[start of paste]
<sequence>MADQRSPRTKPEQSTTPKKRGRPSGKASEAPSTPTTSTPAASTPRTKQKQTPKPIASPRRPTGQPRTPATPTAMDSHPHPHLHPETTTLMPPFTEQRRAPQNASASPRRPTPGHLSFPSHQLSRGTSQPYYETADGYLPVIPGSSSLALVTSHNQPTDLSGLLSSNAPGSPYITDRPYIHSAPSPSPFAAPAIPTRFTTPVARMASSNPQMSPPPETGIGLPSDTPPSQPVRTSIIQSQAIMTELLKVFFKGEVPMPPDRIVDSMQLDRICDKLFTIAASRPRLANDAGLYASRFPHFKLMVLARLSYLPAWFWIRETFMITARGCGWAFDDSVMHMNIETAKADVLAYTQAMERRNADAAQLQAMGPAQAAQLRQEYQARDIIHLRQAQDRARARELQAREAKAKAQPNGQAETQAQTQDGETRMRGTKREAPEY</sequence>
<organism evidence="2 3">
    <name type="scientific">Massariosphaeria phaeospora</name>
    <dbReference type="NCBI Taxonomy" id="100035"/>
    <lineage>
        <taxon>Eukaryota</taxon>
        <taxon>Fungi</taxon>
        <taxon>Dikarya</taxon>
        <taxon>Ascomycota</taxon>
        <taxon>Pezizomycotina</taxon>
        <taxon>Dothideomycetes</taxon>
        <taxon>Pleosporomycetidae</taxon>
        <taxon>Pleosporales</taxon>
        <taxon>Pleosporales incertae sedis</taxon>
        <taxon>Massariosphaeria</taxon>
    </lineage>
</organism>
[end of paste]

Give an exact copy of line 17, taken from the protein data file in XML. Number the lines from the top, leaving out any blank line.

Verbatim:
</organism>